Friday, March 26, 2004

A real conversation

JENNIE: Ooof, my stomach hurts.

MA SMASH: Again?

JENNIE: Still. My stomach has hurt for a week.

MA SMASH: Maybe you should have it looked at.


MA SMASH: To see if anything's wrong.

JENNIE: Well, I mean, it's only been a week. I doubt I've managed to grow some kind of a stomach tumor in a week.

MA SMASH: I wasn't thinking of a stomach tumor.

JENNIE: Oh. I was.

MA SMASH: I was thinking of some kind of gastritis.


MA SMASH: Because you're managed to irritate your own stomach now.

Tuesday, March 9, 2004

Diseases I do not have

Whew. Even typing that subject line makes me nervous. I am very superstitious, and a hypochondriac, and so am convinced that by stating outright that I am well, I will call down upon my head plagues of boils and pestilence, if not necessarily frogs and locusts.

The fact is that I am a reasonably healthy 27 year old woman who thinks she's dying all the time. There is no reason for this: I don't drink as much as I used to, and I doubt that my three-cigarette-a-week smoking habit construes much of a cancer risk. (I gave up drinking tap water to compensate.) I work out. I get lots of sleep. I'm sort of stressed out, as a general state of mind, but that's just sort of me.

But, as of this writing, I do not, to my knowlege, have cancer, or AIDs, or nasty rash-causing things, or Tourette's syndrome, or a personality disorder, or incontinence, or MS, or anything of that nature. I have low blood pressure, low chloresterol, and a good medical history on both sides of my family.

However, about once a week, I sit bolt upright in my bed, wide awake, convinced that I am dying of something awful. Something fast. And painful. And disfiguring. Face cancer maybe. The kind of thing that would make it so that no one would ever want to kiss me again, or even invite me to their parties.

My point is that my only real problem is that I'm neurotic. But if you've been reading this journal for very long, you probably already knew that.

Musings from your favorite pinko

Now, I don't wish gall bladder surgery on anyone, but it's occurred to me that while they're in there tinkering around with Ashcroft's insides, maybe the doctors could remove THE EVIL, while they're at it.

Sunday, March 7, 2004

Friday night story

So, Saturday night an irish guy tried to pick me up by singing and complimenting me, which was entertaining, but my Friday night bar experience was, in many ways, more educational. My attorney and I went out to a few bars, and at the last place we went, she met this cool-seeming guy and started chatting with him. I am an excellent wingperson, so I started talking to his friend, to give Horowitz time to work her magic. Anyway, his friend was pretty stoned, fairly young, and determined to get me to come home with him.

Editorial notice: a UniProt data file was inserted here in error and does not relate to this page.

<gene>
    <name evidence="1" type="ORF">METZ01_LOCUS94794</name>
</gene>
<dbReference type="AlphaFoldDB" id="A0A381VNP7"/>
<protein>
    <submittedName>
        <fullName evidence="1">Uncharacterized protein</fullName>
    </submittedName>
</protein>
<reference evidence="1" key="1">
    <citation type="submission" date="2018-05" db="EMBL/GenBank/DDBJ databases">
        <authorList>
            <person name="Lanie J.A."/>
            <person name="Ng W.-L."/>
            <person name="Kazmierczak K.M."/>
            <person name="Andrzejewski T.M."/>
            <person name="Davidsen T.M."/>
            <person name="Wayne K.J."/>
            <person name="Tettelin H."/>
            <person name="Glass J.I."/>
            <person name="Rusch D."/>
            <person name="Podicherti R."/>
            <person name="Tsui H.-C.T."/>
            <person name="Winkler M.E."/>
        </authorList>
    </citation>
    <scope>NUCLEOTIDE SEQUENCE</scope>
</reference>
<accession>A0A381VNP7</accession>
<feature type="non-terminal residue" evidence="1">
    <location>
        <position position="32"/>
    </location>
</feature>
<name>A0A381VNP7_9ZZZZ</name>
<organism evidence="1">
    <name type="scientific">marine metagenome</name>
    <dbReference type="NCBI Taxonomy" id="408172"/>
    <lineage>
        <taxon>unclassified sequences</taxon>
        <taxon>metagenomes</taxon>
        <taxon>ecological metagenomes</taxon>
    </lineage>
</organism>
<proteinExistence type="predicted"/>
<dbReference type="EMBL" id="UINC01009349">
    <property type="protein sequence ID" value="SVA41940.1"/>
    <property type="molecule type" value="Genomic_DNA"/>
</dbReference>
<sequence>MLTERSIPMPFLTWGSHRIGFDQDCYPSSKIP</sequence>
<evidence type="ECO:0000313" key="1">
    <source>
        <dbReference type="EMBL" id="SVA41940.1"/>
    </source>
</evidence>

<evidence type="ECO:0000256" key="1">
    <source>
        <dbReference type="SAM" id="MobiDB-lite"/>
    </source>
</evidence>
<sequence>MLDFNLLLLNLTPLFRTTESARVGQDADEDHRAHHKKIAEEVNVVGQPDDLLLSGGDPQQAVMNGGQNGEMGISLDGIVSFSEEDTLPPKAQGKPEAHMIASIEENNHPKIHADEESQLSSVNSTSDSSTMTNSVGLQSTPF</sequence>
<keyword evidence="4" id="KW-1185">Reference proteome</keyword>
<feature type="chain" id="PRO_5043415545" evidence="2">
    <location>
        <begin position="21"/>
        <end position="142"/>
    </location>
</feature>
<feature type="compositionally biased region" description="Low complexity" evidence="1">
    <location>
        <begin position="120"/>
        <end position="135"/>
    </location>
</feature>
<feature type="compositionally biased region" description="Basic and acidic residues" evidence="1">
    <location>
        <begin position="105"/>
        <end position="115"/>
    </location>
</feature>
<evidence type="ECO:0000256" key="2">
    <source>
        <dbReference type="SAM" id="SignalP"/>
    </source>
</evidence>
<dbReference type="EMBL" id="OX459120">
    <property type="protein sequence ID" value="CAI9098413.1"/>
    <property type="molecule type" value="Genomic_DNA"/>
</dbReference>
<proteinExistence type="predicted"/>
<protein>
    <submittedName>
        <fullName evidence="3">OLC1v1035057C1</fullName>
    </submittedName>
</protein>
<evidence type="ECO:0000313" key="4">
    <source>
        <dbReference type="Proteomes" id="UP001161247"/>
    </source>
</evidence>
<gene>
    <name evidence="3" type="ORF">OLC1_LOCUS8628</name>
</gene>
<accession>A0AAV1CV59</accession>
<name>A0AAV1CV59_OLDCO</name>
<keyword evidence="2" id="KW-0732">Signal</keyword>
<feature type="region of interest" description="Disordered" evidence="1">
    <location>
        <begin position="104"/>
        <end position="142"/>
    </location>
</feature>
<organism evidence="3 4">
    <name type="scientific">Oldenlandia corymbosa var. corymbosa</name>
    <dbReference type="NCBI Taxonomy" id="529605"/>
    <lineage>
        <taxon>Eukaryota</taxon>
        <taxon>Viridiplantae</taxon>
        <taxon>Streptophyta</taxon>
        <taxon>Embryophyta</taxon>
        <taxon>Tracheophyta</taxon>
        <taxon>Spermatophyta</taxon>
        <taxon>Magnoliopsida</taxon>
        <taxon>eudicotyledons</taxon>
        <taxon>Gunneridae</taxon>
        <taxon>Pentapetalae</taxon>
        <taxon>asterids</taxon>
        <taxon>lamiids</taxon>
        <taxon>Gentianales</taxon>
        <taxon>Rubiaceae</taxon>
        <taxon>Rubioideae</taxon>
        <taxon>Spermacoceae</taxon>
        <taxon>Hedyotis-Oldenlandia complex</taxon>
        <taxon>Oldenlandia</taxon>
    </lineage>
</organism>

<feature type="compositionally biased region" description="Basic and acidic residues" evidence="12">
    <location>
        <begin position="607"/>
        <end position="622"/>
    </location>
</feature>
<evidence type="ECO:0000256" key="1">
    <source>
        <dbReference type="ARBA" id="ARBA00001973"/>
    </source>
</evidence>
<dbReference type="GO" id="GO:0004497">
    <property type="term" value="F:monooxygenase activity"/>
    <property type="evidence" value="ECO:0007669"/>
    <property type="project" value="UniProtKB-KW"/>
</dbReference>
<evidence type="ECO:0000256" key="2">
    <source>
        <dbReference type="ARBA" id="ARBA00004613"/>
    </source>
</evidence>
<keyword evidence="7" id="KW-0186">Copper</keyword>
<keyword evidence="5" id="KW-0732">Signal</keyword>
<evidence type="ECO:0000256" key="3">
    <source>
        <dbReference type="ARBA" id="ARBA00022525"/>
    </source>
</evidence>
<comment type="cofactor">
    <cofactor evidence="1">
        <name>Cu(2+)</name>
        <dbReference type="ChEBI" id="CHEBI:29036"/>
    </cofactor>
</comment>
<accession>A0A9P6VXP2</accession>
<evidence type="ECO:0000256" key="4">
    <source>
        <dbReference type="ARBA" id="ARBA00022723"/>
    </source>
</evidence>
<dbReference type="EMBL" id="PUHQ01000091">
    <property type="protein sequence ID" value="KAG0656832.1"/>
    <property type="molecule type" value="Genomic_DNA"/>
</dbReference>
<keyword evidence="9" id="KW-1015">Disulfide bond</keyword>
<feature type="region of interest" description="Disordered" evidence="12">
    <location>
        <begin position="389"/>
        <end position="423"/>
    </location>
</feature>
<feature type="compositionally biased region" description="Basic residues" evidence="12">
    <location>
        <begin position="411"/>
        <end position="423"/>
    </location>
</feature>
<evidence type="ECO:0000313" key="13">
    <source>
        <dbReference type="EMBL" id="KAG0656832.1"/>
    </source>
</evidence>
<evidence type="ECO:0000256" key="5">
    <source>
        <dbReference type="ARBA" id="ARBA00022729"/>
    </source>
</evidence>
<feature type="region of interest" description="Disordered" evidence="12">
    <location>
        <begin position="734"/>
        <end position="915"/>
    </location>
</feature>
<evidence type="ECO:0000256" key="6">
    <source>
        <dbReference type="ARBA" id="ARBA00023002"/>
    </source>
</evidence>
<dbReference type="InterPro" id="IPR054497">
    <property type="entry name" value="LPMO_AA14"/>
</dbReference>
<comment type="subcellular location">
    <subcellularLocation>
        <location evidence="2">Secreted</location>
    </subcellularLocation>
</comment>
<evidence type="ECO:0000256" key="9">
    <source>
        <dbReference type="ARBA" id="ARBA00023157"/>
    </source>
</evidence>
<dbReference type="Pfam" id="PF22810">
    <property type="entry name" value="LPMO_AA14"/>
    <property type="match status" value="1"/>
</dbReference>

STONED GUY: C'mon home with me. C'mon. We'll smoke some mad weed.

ME: Oooh, tempting. But no.

SG: Oh c'mon. Oh c'mon. Oh c'mon. Listen. Listen. Listenlistenlistenlisten. You're really pretty, okay? And you should just go come back to my place. And smoke weed.

ME: Um, no.SG: Whyyyy? Whyyyy? Whyyyy? Oh COME ON. Listen...

And so on. The evening culminated in him forcing his phone number on me and then telling me that in his opinion, my lipstick was too bright. The hell? That kind of talk gets no one laid, buddy.Anyway, my point is that I've noticed some interesting trends in guys' approaches in bars. A year or two ago, they were trying to give you their e-mail addresses, or get yours. This was good, because it was less threatening that trying to get your phone number, so it probably worked a good bit of the time. Unfortunately, it must not have helped them to achieve their ultimate goal, or something, because now, they're just flat out trying to get you to come home with them. My friend Matt, who has a girlfriend and has my e-mail address and is not trying to get me to come home with him, has suggested that Maxim must've had an article lately on this new approach, suggesting that guys just go for the gusto. It's all very interesting, and when I write my book, I will help you all to understand this and many other fascinating urban dating phenomena.

A typical Boston night out

An irish guy tried to pick me up last night by telling me that I looked very attractive with my glasses on, and by singing me "Whiskey in the Jar." I didn't tell him that as a lifelong Boston-area resident, the latter tactic has been tried on me about once a month since puberty and I'm now immune. Also, he wasn't terribly cute. But I must say, I enjoyed the attention.

IRISH GUY: You must know, you're very attractive. Especially with the glasses.

ME: Oh, you start.

IRISH GUY: Let's see you with 'em off. Oh, lord! My heart! You're even lovelier without 'em.

ME: (Taking them away from him and putting them back on.) Yes, yes. They're for your protection.

And so on.